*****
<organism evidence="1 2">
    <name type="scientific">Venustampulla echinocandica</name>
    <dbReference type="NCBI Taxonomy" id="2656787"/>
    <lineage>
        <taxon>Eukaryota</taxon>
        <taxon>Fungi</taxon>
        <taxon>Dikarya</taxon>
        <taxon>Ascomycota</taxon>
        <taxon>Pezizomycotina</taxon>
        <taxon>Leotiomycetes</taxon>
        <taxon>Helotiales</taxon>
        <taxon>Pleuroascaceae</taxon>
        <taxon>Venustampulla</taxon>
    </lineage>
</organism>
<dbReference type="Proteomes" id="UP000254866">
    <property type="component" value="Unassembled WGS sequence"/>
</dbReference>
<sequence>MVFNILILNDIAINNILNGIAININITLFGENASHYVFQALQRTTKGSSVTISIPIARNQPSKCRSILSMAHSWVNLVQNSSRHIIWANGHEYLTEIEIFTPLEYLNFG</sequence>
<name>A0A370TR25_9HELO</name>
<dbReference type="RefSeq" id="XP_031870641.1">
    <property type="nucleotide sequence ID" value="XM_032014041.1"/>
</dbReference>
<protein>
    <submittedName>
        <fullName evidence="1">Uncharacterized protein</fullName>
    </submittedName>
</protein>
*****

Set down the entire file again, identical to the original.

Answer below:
<organism evidence="1 2">
    <name type="scientific">Venustampulla echinocandica</name>
    <dbReference type="NCBI Taxonomy" id="2656787"/>
    <lineage>
        <taxon>Eukaryota</taxon>
        <taxon>Fungi</taxon>
        <taxon>Dikarya</taxon>
        <taxon>Ascomycota</taxon>
        <taxon>Pezizomycotina</taxon>
        <taxon>Leotiomycetes</taxon>
        <taxon>Helotiales</taxon>
        <taxon>Pleuroascaceae</taxon>
        <taxon>Venustampulla</taxon>
    </lineage>
</organism>
<dbReference type="Proteomes" id="UP000254866">
    <property type="component" value="Unassembled WGS sequence"/>
</dbReference>
<sequence>MVFNILILNDIAINNILNGIAININITLFGENASHYVFQALQRTTKGSSVTISIPIARNQPSKCRSILSMAHSWVNLVQNSSRHIIWANGHEYLTEIEIFTPLEYLNFG</sequence>
<name>A0A370TR25_9HELO</name>
<dbReference type="RefSeq" id="XP_031870641.1">
    <property type="nucleotide sequence ID" value="XM_032014041.1"/>
</dbReference>
<protein>
    <submittedName>
        <fullName evidence="1">Uncharacterized protein</fullName>
    </submittedName>
</protein>